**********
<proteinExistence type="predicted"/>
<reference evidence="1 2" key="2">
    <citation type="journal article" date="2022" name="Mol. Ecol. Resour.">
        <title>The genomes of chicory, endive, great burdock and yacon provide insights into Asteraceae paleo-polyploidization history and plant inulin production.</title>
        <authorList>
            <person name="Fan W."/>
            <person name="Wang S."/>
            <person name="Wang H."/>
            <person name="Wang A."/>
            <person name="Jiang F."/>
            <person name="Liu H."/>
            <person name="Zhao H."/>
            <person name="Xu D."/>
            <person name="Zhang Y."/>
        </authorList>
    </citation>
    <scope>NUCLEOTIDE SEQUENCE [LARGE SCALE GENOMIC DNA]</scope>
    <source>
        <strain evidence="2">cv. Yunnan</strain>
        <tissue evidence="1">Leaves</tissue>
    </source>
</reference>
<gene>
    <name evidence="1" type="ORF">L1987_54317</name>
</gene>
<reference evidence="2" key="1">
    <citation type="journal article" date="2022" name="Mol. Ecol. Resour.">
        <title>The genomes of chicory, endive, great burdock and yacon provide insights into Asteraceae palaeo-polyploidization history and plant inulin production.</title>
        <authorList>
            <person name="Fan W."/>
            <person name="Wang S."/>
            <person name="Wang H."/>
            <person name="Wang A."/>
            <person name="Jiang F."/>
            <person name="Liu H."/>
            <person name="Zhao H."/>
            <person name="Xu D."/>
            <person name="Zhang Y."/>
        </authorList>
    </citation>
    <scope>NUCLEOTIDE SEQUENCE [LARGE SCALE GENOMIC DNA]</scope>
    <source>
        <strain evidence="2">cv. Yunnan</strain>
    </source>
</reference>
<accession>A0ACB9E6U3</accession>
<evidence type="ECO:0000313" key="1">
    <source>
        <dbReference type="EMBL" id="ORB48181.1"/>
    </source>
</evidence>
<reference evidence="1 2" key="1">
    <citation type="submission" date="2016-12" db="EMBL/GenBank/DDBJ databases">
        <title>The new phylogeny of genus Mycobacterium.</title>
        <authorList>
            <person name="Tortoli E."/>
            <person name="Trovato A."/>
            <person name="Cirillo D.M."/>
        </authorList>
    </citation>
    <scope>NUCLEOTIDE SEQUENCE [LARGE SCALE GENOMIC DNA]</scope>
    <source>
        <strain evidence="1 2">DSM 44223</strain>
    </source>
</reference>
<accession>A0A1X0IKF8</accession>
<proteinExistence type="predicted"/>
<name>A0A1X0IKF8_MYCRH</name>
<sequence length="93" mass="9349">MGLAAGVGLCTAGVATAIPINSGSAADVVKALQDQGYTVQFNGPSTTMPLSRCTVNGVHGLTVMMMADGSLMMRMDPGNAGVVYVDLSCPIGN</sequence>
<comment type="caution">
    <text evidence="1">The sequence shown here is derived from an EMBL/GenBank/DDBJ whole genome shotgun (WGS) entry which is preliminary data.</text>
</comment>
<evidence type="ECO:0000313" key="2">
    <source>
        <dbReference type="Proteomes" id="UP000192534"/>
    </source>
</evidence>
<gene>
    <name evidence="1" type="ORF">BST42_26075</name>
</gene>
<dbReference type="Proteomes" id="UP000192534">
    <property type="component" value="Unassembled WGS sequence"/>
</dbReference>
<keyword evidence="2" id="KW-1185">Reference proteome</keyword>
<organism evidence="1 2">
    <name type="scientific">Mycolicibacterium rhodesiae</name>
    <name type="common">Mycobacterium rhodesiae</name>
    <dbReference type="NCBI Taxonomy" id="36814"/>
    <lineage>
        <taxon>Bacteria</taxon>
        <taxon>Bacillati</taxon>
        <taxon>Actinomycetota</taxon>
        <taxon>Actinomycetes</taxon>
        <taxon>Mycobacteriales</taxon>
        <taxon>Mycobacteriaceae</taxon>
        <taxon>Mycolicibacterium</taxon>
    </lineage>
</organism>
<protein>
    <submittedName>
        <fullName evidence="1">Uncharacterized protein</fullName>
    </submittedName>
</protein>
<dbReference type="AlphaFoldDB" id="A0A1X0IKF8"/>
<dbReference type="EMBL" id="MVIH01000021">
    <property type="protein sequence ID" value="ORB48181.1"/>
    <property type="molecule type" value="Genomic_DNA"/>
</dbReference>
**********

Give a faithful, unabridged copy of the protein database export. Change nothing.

<proteinExistence type="predicted"/>
<reference evidence="1 2" key="2">
    <citation type="journal article" date="2022" name="Mol. Ecol. Resour.">
        <title>The genomes of chicory, endive, great burdock and yacon provide insights into Asteraceae paleo-polyploidization history and plant inulin production.</title>
        <authorList>
            <person name="Fan W."/>
            <person name="Wang S."/>
            <person name="Wang H."/>
            <person name="Wang A."/>
            <person name="Jiang F."/>
            <person name="Liu H."/>
            <person name="Zhao H."/>
            <person name="Xu D."/>
            <person name="Zhang Y."/>
        </authorList>
    </citation>
    <scope>NUCLEOTIDE SEQUENCE [LARGE SCALE GENOMIC DNA]</scope>
    <source>
        <strain evidence="2">cv. Yunnan</strain>
        <tissue evidence="1">Leaves</tissue>
    </source>
</reference>
<gene>
    <name evidence="1" type="ORF">L1987_54317</name>
</gene>
<reference evidence="2" key="1">
    <citation type="journal article" date="2022" name="Mol. Ecol. Resour.">
        <title>The genomes of chicory, endive, great burdock and yacon provide insights into Asteraceae palaeo-polyploidization history and plant inulin production.</title>
        <authorList>
            <person name="Fan W."/>
            <person name="Wang S."/>
            <person name="Wang H."/>
            <person name="Wang A."/>
            <person name="Jiang F."/>
            <person name="Liu H."/>
            <person name="Zhao H."/>
            <person name="Xu D."/>
            <person name="Zhang Y."/>
        </authorList>
    </citation>
    <scope>NUCLEOTIDE SEQUENCE [LARGE SCALE GENOMIC DNA]</scope>
    <source>
        <strain evidence="2">cv. Yunnan</strain>
    </source>
</reference>
<accession>A0ACB9E6U3</accession>
<evidence type="ECO:0000313" key="1">
    <source>
        <dbReference type="EMBL" id="ORB48181.1"/>
    </source>
</evidence>
<reference evidence="1 2" key="1">
    <citation type="submission" date="2016-12" db="EMBL/GenBank/DDBJ databases">
        <title>The new phylogeny of genus Mycobacterium.</title>
        <authorList>
            <person name="Tortoli E."/>
            <person name="Trovato A."/>
            <person name="Cirillo D.M."/>
        </authorList>
    </citation>
    <scope>NUCLEOTIDE SEQUENCE [LARGE SCALE GENOMIC DNA]</scope>
    <source>
        <strain evidence="1 2">DSM 44223</strain>
    </source>
</reference>
<accession>A0A1X0IKF8</accession>
<proteinExistence type="predicted"/>
<name>A0A1X0IKF8_MYCRH</name>
<sequence length="93" mass="9349">MGLAAGVGLCTAGVATAIPINSGSAADVVKALQDQGYTVQFNGPSTTMPLSRCTVNGVHGLTVMMMADGSLMMRMDPGNAGVVYVDLSCPIGN</sequence>
<comment type="caution">
    <text evidence="1">The sequence shown here is derived from an EMBL/GenBank/DDBJ whole genome shotgun (WGS) entry which is preliminary data.</text>
</comment>
<evidence type="ECO:0000313" key="2">
    <source>
        <dbReference type="Proteomes" id="UP000192534"/>
    </source>
</evidence>
<gene>
    <name evidence="1" type="ORF">BST42_26075</name>
</gene>
<dbReference type="Proteomes" id="UP000192534">
    <property type="component" value="Unassembled WGS sequence"/>
</dbReference>
<keyword evidence="2" id="KW-1185">Reference proteome</keyword>
<organism evidence="1 2">
    <name type="scientific">Mycolicibacterium rhodesiae</name>
    <name type="common">Mycobacterium rhodesiae</name>
    <dbReference type="NCBI Taxonomy" id="36814"/>
    <lineage>
        <taxon>Bacteria</taxon>
        <taxon>Bacillati</taxon>
        <taxon>Actinomycetota</taxon>
        <taxon>Actinomycetes</taxon>
        <taxon>Mycobacteriales</taxon>
        <taxon>Mycobacteriaceae</taxon>
        <taxon>Mycolicibacterium</taxon>
    </lineage>
</organism>
<protein>
    <submittedName>
        <fullName evidence="1">Uncharacterized protein</fullName>
    </submittedName>
</protein>
<dbReference type="AlphaFoldDB" id="A0A1X0IKF8"/>
<dbReference type="EMBL" id="MVIH01000021">
    <property type="protein sequence ID" value="ORB48181.1"/>
    <property type="molecule type" value="Genomic_DNA"/>
</dbReference>